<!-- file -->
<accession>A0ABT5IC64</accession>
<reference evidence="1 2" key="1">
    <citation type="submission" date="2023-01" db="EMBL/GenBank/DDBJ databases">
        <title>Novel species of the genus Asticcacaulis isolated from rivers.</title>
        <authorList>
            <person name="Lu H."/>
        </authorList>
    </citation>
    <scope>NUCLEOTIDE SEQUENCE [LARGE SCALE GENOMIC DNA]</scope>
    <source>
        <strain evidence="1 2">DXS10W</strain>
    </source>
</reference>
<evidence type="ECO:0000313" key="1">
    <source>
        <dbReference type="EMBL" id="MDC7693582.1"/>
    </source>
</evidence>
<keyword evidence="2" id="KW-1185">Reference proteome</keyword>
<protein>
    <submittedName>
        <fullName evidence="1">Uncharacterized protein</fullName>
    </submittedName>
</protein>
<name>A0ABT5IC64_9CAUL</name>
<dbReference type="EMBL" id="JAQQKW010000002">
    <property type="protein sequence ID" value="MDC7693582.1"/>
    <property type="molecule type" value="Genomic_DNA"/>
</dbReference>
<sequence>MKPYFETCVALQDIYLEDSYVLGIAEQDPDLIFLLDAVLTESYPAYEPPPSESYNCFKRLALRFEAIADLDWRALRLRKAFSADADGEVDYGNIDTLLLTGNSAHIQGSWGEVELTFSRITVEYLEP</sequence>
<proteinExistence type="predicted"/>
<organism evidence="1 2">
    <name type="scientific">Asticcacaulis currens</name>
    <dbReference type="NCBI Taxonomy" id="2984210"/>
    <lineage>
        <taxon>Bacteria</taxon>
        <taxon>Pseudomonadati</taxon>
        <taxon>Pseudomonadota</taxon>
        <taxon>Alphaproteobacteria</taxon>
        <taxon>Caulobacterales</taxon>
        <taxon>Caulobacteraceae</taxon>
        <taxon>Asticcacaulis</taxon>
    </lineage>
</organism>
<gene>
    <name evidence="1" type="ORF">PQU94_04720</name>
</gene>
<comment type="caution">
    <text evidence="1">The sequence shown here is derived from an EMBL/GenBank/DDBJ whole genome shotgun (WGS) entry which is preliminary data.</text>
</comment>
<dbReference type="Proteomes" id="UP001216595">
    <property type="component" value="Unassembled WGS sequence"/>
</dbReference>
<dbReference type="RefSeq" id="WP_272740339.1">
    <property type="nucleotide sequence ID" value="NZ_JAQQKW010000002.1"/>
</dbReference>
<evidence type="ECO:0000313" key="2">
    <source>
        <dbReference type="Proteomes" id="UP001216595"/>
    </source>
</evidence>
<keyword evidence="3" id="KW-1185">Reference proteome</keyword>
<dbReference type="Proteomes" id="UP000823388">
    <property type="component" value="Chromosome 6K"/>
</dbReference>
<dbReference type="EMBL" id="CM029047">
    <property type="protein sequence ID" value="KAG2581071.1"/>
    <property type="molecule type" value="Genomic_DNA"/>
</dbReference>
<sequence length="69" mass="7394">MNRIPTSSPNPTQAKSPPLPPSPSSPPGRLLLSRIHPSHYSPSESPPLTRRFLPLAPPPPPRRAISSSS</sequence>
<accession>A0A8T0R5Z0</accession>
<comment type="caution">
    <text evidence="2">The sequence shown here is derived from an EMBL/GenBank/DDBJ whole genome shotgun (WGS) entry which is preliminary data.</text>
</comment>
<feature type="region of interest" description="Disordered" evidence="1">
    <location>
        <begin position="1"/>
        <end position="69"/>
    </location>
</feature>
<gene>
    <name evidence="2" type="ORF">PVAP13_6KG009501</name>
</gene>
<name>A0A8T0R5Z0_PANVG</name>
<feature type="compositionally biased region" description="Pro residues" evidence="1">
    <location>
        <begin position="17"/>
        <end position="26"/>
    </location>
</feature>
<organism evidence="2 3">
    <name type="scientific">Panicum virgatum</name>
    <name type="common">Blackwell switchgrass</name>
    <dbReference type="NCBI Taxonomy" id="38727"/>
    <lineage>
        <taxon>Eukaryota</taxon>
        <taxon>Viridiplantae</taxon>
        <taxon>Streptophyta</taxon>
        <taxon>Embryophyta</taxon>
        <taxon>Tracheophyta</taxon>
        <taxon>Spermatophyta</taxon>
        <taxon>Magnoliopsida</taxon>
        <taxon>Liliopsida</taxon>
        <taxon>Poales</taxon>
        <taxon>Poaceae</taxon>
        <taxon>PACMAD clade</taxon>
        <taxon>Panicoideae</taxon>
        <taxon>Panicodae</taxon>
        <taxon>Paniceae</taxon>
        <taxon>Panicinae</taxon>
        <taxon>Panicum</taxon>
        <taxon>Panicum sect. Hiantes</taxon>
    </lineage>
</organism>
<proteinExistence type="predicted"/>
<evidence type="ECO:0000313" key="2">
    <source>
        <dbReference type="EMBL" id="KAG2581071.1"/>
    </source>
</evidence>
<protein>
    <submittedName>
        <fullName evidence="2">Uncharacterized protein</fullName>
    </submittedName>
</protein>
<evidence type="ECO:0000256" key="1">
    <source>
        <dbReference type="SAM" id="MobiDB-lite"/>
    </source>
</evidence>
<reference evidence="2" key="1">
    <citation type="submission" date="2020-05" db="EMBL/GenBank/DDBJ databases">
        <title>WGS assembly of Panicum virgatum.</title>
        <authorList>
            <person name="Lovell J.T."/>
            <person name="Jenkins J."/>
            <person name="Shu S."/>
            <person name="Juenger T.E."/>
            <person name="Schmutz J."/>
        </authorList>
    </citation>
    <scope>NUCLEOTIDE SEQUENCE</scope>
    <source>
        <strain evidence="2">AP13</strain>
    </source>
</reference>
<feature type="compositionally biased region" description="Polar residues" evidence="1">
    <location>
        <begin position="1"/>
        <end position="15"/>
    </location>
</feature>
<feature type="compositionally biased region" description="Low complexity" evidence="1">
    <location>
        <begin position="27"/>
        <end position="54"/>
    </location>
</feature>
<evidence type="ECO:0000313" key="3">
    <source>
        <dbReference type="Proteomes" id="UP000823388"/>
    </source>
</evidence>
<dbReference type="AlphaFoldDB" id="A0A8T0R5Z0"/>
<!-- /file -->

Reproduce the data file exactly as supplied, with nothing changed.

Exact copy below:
<accession>A0ABT5IC64</accession>
<reference evidence="1 2" key="1">
    <citation type="submission" date="2023-01" db="EMBL/GenBank/DDBJ databases">
        <title>Novel species of the genus Asticcacaulis isolated from rivers.</title>
        <authorList>
            <person name="Lu H."/>
        </authorList>
    </citation>
    <scope>NUCLEOTIDE SEQUENCE [LARGE SCALE GENOMIC DNA]</scope>
    <source>
        <strain evidence="1 2">DXS10W</strain>
    </source>
</reference>
<evidence type="ECO:0000313" key="1">
    <source>
        <dbReference type="EMBL" id="MDC7693582.1"/>
    </source>
</evidence>
<keyword evidence="2" id="KW-1185">Reference proteome</keyword>
<protein>
    <submittedName>
        <fullName evidence="1">Uncharacterized protein</fullName>
    </submittedName>
</protein>
<name>A0ABT5IC64_9CAUL</name>
<dbReference type="EMBL" id="JAQQKW010000002">
    <property type="protein sequence ID" value="MDC7693582.1"/>
    <property type="molecule type" value="Genomic_DNA"/>
</dbReference>
<sequence>MKPYFETCVALQDIYLEDSYVLGIAEQDPDLIFLLDAVLTESYPAYEPPPSESYNCFKRLALRFEAIADLDWRALRLRKAFSADADGEVDYGNIDTLLLTGNSAHIQGSWGEVELTFSRITVEYLEP</sequence>
<proteinExistence type="predicted"/>
<organism evidence="1 2">
    <name type="scientific">Asticcacaulis currens</name>
    <dbReference type="NCBI Taxonomy" id="2984210"/>
    <lineage>
        <taxon>Bacteria</taxon>
        <taxon>Pseudomonadati</taxon>
        <taxon>Pseudomonadota</taxon>
        <taxon>Alphaproteobacteria</taxon>
        <taxon>Caulobacterales</taxon>
        <taxon>Caulobacteraceae</taxon>
        <taxon>Asticcacaulis</taxon>
    </lineage>
</organism>
<gene>
    <name evidence="1" type="ORF">PQU94_04720</name>
</gene>
<comment type="caution">
    <text evidence="1">The sequence shown here is derived from an EMBL/GenBank/DDBJ whole genome shotgun (WGS) entry which is preliminary data.</text>
</comment>
<dbReference type="Proteomes" id="UP001216595">
    <property type="component" value="Unassembled WGS sequence"/>
</dbReference>
<dbReference type="RefSeq" id="WP_272740339.1">
    <property type="nucleotide sequence ID" value="NZ_JAQQKW010000002.1"/>
</dbReference>
<evidence type="ECO:0000313" key="2">
    <source>
        <dbReference type="Proteomes" id="UP001216595"/>
    </source>
</evidence>
<keyword evidence="3" id="KW-1185">Reference proteome</keyword>
<dbReference type="Proteomes" id="UP000823388">
    <property type="component" value="Chromosome 6K"/>
</dbReference>
<dbReference type="EMBL" id="CM029047">
    <property type="protein sequence ID" value="KAG2581071.1"/>
    <property type="molecule type" value="Genomic_DNA"/>
</dbReference>
<sequence length="69" mass="7394">MNRIPTSSPNPTQAKSPPLPPSPSSPPGRLLLSRIHPSHYSPSESPPLTRRFLPLAPPPPPRRAISSSS</sequence>
<accession>A0A8T0R5Z0</accession>
<comment type="caution">
    <text evidence="2">The sequence shown here is derived from an EMBL/GenBank/DDBJ whole genome shotgun (WGS) entry which is preliminary data.</text>
</comment>
<feature type="region of interest" description="Disordered" evidence="1">
    <location>
        <begin position="1"/>
        <end position="69"/>
    </location>
</feature>
<gene>
    <name evidence="2" type="ORF">PVAP13_6KG009501</name>
</gene>
<name>A0A8T0R5Z0_PANVG</name>
<feature type="compositionally biased region" description="Pro residues" evidence="1">
    <location>
        <begin position="17"/>
        <end position="26"/>
    </location>
</feature>
<organism evidence="2 3">
    <name type="scientific">Panicum virgatum</name>
    <name type="common">Blackwell switchgrass</name>
    <dbReference type="NCBI Taxonomy" id="38727"/>
    <lineage>
        <taxon>Eukaryota</taxon>
        <taxon>Viridiplantae</taxon>
        <taxon>Streptophyta</taxon>
        <taxon>Embryophyta</taxon>
        <taxon>Tracheophyta</taxon>
        <taxon>Spermatophyta</taxon>
        <taxon>Magnoliopsida</taxon>
        <taxon>Liliopsida</taxon>
        <taxon>Poales</taxon>
        <taxon>Poaceae</taxon>
        <taxon>PACMAD clade</taxon>
        <taxon>Panicoideae</taxon>
        <taxon>Panicodae</taxon>
        <taxon>Paniceae</taxon>
        <taxon>Panicinae</taxon>
        <taxon>Panicum</taxon>
        <taxon>Panicum sect. Hiantes</taxon>
    </lineage>
</organism>
<proteinExistence type="predicted"/>
<evidence type="ECO:0000313" key="2">
    <source>
        <dbReference type="EMBL" id="KAG2581071.1"/>
    </source>
</evidence>
<protein>
    <submittedName>
        <fullName evidence="2">Uncharacterized protein</fullName>
    </submittedName>
</protein>
<evidence type="ECO:0000256" key="1">
    <source>
        <dbReference type="SAM" id="MobiDB-lite"/>
    </source>
</evidence>
<reference evidence="2" key="1">
    <citation type="submission" date="2020-05" db="EMBL/GenBank/DDBJ databases">
        <title>WGS assembly of Panicum virgatum.</title>
        <authorList>
            <person name="Lovell J.T."/>
            <person name="Jenkins J."/>
            <person name="Shu S."/>
            <person name="Juenger T.E."/>
            <person name="Schmutz J."/>
        </authorList>
    </citation>
    <scope>NUCLEOTIDE SEQUENCE</scope>
    <source>
        <strain evidence="2">AP13</strain>
    </source>
</reference>
<feature type="compositionally biased region" description="Polar residues" evidence="1">
    <location>
        <begin position="1"/>
        <end position="15"/>
    </location>
</feature>
<feature type="compositionally biased region" description="Low complexity" evidence="1">
    <location>
        <begin position="27"/>
        <end position="54"/>
    </location>
</feature>
<evidence type="ECO:0000313" key="3">
    <source>
        <dbReference type="Proteomes" id="UP000823388"/>
    </source>
</evidence>
<dbReference type="AlphaFoldDB" id="A0A8T0R5Z0"/>